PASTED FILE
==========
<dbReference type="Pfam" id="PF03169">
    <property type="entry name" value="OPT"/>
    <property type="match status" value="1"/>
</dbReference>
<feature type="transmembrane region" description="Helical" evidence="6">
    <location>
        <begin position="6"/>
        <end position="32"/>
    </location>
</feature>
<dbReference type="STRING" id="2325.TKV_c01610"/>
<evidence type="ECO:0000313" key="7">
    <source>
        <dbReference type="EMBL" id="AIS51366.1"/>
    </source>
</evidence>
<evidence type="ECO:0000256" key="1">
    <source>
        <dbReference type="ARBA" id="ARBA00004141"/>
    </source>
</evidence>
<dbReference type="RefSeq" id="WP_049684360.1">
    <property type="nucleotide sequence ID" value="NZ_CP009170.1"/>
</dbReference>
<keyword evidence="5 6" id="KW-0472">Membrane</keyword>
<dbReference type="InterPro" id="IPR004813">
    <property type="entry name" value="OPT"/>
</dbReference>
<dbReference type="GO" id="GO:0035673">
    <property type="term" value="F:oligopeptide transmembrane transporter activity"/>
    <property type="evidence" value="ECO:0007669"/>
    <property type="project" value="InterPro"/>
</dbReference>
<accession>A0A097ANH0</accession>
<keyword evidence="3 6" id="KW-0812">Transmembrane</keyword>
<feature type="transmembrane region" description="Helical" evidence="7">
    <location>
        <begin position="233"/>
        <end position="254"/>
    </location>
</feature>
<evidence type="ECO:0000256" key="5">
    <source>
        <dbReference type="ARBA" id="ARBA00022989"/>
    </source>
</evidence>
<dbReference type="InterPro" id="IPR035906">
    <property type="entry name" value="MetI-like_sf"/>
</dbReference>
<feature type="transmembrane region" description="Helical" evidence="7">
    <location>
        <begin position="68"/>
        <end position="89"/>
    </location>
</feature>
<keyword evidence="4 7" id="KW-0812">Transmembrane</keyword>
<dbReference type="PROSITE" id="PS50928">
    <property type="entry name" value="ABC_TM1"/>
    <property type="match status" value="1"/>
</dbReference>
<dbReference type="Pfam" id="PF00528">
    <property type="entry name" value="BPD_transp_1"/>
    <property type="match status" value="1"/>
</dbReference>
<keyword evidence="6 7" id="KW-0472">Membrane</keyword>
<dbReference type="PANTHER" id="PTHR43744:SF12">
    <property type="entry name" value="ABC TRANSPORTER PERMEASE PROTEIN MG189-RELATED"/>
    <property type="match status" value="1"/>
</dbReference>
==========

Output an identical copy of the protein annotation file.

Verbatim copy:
<dbReference type="Pfam" id="PF03169">
    <property type="entry name" value="OPT"/>
    <property type="match status" value="1"/>
</dbReference>
<feature type="transmembrane region" description="Helical" evidence="6">
    <location>
        <begin position="6"/>
        <end position="32"/>
    </location>
</feature>
<dbReference type="STRING" id="2325.TKV_c01610"/>
<evidence type="ECO:0000313" key="7">
    <source>
        <dbReference type="EMBL" id="AIS51366.1"/>
    </source>
</evidence>
<evidence type="ECO:0000256" key="1">
    <source>
        <dbReference type="ARBA" id="ARBA00004141"/>
    </source>
</evidence>
<dbReference type="RefSeq" id="WP_049684360.1">
    <property type="nucleotide sequence ID" value="NZ_CP009170.1"/>
</dbReference>
<keyword evidence="5 6" id="KW-0472">Membrane</keyword>
<dbReference type="InterPro" id="IPR004813">
    <property type="entry name" value="OPT"/>
</dbReference>
<dbReference type="GO" id="GO:0035673">
    <property type="term" value="F:oligopeptide transmembrane transporter activity"/>
    <property type="evidence" value="ECO:0007669"/>
    <property type="project" value="InterPro"/>
</dbReference>
<accession>A0A097ANH0</accession>
<keyword evidence="3 6" id="KW-0812">Transmembrane</keyword>
<feature type="transmembrane region" description="Helical" evidence="7">
    <location>
        <begin position="233"/>
        <end position="254"/>
    </location>
</feature>
<evidence type="ECO:0000256" key="5">
    <source>
        <dbReference type="ARBA" id="ARBA00022989"/>
    </source>
</evidence>
<dbReference type="InterPro" id="IPR035906">
    <property type="entry name" value="MetI-like_sf"/>
</dbReference>
<feature type="transmembrane region" description="Helical" evidence="7">
    <location>
        <begin position="68"/>
        <end position="89"/>
    </location>
</feature>
<keyword evidence="4 7" id="KW-0812">Transmembrane</keyword>
<dbReference type="PROSITE" id="PS50928">
    <property type="entry name" value="ABC_TM1"/>
    <property type="match status" value="1"/>
</dbReference>
<dbReference type="Pfam" id="PF00528">
    <property type="entry name" value="BPD_transp_1"/>
    <property type="match status" value="1"/>
</dbReference>
<keyword evidence="6 7" id="KW-0472">Membrane</keyword>
<dbReference type="PANTHER" id="PTHR43744:SF12">
    <property type="entry name" value="ABC TRANSPORTER PERMEASE PROTEIN MG189-RELATED"/>
    <property type="match status" value="1"/>
</dbReference>